Wordsmith: Bridging the Gap (with Chubb Rock)
Wordsmith is a ridiculously prolific MC. It feels like every week he sends out an e-mail announcing a new track, collaboration, album, and/or mixtape. Indeed, just a few months ago, Wordsmith dropped A Baltimore Martini, a collaboration with British MC I.N.C. the Poet. And this month comes Bridging the Gap, Wordsmith's collaboration with old-school hip-hop totem Chubb Rock--a mix of duets and solo tracks. And based on what's already become a groundswell of internet/blog attention, it looks like this album is the Baltimore rapper's big moment.
It also feels like "big moment" is rather different for Wordsmith. The rapper exists in something of a parallel world in Baltimore. He doesn't chase 92Q spins--or complain about not getting them--or team with club producers, or hope for major-label deals, or chase the Ottobar crowd. Specifically, Wordsmith enjoys his own world of independent-minded (if not "indie"), old-school nodding hip-hop. And, really, who better to pair with than Chubb Rock?
Starting off with "Old Skool Flavor," the album doesn't hide anything with its intentions, shouting out in quick succession to Eazy-E, Cold Crush Brothers, KRS-One, Russell Simmons, and a whole bunch more who helped develop the flavor that DJ Swift recalls with a funky, boom-bap style. It's only one of a couple of tracks on the record not produced by Strada, though things move comfortably through hyperactive new-school dance-floor rap, R&B, and even a choice number called "Live From the Go-Go," which shows as much love to the Washington D.C. style as you expect and reinforces, again, that there really needs to be more rhyming over go-go beats.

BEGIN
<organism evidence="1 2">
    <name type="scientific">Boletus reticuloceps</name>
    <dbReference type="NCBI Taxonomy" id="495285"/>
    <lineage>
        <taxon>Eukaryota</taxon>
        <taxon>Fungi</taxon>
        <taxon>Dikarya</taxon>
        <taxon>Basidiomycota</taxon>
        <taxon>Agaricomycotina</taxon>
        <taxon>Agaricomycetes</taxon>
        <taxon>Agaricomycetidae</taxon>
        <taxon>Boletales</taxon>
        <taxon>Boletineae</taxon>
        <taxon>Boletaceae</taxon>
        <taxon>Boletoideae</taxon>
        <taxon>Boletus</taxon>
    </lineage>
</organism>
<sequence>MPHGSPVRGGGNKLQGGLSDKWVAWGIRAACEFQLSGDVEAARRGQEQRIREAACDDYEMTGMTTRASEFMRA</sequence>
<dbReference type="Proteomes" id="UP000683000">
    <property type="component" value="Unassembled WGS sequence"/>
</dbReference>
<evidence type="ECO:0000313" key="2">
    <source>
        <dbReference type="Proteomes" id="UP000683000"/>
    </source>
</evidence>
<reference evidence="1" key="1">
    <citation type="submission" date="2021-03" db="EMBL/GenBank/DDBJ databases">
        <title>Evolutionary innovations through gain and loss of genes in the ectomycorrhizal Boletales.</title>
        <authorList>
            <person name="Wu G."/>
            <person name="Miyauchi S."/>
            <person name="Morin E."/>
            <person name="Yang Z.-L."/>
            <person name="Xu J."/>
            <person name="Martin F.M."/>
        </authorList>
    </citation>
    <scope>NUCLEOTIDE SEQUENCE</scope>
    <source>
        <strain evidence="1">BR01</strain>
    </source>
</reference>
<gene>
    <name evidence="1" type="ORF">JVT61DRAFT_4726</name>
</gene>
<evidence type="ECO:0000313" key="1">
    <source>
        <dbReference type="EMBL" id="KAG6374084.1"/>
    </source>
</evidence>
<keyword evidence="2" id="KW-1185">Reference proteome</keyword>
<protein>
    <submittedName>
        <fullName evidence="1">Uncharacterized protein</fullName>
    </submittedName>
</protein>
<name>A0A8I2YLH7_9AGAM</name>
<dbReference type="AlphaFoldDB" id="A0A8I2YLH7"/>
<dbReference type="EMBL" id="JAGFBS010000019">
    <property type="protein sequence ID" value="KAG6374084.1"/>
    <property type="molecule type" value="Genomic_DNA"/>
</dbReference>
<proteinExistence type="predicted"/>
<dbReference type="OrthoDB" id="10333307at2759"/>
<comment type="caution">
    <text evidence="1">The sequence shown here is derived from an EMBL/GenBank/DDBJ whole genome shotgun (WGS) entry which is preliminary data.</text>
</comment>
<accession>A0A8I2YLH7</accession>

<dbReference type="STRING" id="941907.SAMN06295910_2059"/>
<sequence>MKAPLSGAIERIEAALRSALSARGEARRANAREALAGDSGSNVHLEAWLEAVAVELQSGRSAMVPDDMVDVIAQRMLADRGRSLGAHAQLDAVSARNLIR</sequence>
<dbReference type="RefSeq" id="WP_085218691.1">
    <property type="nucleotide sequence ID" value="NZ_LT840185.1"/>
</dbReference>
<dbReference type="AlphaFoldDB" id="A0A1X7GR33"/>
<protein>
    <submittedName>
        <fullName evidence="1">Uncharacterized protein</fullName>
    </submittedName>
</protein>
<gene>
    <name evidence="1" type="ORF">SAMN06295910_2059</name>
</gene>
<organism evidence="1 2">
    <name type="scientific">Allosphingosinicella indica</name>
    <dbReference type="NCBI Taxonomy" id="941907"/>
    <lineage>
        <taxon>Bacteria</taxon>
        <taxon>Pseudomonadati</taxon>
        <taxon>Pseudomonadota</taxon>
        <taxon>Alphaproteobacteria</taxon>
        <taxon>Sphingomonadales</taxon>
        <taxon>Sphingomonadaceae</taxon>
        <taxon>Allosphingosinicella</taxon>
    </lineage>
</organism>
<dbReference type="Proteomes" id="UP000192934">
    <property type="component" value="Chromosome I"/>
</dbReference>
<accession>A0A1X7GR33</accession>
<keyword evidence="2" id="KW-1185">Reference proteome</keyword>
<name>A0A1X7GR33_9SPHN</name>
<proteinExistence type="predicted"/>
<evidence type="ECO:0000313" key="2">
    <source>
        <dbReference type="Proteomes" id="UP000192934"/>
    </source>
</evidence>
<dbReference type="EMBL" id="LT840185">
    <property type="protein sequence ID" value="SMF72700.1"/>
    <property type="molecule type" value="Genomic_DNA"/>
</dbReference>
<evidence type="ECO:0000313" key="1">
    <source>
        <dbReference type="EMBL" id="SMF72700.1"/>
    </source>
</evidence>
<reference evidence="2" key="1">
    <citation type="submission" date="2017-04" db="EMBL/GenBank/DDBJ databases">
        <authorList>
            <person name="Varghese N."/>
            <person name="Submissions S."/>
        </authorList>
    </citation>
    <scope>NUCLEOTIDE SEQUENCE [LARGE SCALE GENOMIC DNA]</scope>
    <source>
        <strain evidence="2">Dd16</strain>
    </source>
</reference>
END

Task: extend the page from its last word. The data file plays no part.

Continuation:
"Who cares if he's younger and I'm older/ both of us rep the game/ we're soldiers/ we're here to fight for it/ and take it back/ together we're bridging the gap," raps Chubb Rock on the album's statement of purpose and title song. On his verse, Wordsmith, introduced as Chubb Rock's "apprentice," adds "New kid on the block/ chillin' here with Chubb Rock . . . he's old-school and I'm new school/ together we can make it real cool." On "Old 2 the New," the duo goes on the offense as Chubb Rock explains how he had to "re-enter the game" because the genre went "and got sickly." And there's a good deal of that variety of old-school insurgent posturing here, some of it you've certainly heard from elsewhere in underground hip-hop.
That said, Chubb Rock has a voice that's downright reassuring, particularly up against Wordsmith, whose flow at his worst sounds like a really pissed-off Talib Kweli, to the point where he's almost hissing and mixing in with the high-hat sizzle; he tends to really hang on to the last word of verses. Though when he let's go--as on the aforementioned go-go number--he comes unmoored and the rhymes sound more comfortable, natural, and, well, enunciated.